Different sections of a suitable exemplary construction of the contact potentiometer 10 will be apparent from FIGS. 2 and 3. A resistance wire 13a is used and ensures sufficient linearity of the resistance along its length. The resistance wire 13a is lengthwise movably guided within a tube or hose 15 made of an electrically conductive elastomer. The length of the tube or hose 15 is not connected in circuit with the potentiometer circuit but merely serves as a "contact bridge" whenever the resistance wire 13a is pressed against the contact track 14. The contact track 14 may constitute, for example, a flat-profiled member made of metal such as, for instance, a stainless steel strip or a flat-profiled member made of plastics provided with a metallic coating; such flat-profiled member can readily bent to form a cylindrical surface. In the event of that, as illustrated in FIG. 1, the base surface 12a of the arcuate, hose-like insulating envelope or sleeve 12 is intended to be applied to a conical surface, the contact track 14 is preferably used in the form of a flat-profiled member made of an electrically highly-conductive elastomer.
The arcuate, hose-like insulating envelope or sleeve 12 also may comprise two layers with an intermediate layer therebetween which is in the form of a metallic mesh which, when appropriately connected to other members of the installation, forms a shield for protection against interferences due to external electromagnetic fields.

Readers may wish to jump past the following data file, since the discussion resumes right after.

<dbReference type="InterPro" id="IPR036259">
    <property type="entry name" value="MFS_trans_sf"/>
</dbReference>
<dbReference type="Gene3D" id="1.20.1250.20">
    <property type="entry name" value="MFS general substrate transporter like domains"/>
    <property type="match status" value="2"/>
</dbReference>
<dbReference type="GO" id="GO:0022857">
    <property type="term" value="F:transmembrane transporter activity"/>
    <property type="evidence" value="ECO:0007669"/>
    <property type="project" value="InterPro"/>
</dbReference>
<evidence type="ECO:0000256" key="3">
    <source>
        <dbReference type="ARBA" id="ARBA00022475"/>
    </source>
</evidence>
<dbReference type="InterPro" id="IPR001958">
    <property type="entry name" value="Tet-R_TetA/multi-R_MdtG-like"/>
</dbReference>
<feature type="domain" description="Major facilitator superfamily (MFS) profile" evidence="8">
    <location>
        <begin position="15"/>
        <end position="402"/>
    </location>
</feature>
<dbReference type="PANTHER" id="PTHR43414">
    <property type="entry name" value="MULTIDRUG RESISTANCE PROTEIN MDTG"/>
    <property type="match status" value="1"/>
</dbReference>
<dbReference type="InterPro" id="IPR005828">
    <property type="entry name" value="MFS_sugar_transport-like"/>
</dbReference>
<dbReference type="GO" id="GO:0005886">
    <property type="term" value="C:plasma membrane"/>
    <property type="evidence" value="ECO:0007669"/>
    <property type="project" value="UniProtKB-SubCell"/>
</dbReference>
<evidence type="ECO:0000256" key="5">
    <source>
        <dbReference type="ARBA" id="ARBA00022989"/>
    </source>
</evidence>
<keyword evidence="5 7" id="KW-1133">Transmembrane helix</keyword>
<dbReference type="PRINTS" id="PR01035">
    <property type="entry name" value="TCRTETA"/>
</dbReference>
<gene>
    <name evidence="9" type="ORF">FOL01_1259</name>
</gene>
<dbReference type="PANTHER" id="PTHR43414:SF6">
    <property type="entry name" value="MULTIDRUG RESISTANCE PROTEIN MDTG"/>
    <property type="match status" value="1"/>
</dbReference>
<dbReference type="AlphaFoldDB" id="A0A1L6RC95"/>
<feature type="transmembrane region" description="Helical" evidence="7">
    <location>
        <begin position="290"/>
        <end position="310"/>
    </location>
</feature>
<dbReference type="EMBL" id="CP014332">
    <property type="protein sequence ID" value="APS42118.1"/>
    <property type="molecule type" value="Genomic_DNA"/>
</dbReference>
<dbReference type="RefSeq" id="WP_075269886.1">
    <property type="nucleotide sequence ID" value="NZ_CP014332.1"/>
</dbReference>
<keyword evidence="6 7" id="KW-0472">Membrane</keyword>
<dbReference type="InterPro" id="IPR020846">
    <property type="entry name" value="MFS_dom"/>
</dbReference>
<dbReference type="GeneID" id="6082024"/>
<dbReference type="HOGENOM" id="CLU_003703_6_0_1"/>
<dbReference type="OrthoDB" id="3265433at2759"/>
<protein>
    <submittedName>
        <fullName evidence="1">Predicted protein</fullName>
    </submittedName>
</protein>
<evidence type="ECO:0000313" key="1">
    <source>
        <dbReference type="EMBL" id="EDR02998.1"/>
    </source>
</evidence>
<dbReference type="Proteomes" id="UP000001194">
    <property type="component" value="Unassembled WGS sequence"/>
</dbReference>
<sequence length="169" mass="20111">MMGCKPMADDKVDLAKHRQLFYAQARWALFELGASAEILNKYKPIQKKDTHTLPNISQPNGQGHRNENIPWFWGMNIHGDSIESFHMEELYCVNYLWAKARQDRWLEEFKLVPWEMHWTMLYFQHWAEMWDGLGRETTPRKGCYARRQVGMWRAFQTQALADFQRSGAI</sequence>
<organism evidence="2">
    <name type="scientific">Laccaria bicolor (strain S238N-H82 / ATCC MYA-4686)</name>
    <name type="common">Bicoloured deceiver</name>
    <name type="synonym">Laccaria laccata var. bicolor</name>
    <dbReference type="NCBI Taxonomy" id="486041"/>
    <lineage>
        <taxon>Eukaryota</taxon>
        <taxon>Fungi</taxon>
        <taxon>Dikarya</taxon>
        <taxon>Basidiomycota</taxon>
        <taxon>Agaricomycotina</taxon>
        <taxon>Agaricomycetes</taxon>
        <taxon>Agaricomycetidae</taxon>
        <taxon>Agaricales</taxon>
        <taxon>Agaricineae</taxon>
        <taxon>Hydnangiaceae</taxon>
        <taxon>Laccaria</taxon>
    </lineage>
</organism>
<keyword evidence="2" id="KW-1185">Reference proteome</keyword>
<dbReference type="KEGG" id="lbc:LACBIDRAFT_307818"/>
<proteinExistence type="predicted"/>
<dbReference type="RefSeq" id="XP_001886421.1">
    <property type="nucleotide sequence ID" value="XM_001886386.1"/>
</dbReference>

An advantageous construction of end portions 10b of the contact potentiometer 10 will be apparent from FIG. 3 which shows a longitudinal section through the end portions 10b of the contact potentiometer 10 along the section line III--III in FIG. 2. Each one of the two end portions 10b of the contact potentiometer 10 is provided with a respective plug 12b for closing the arcuate, hose-like insulating envelope or sleeve 12. The connecting lines or leads 20, 21 and 22 of the contact potentiometer 10 and which connecting lines or leads lead to a suitable control circuit, are preferably conjointly led out from the arcuate, hose-like insulating envelope or sleeve 12 at one of the two end portions 10b of the contact potentiometer 10, in the illustrated example by means of a multicore cable 11 as shown on the right-hand side of FIG. 3.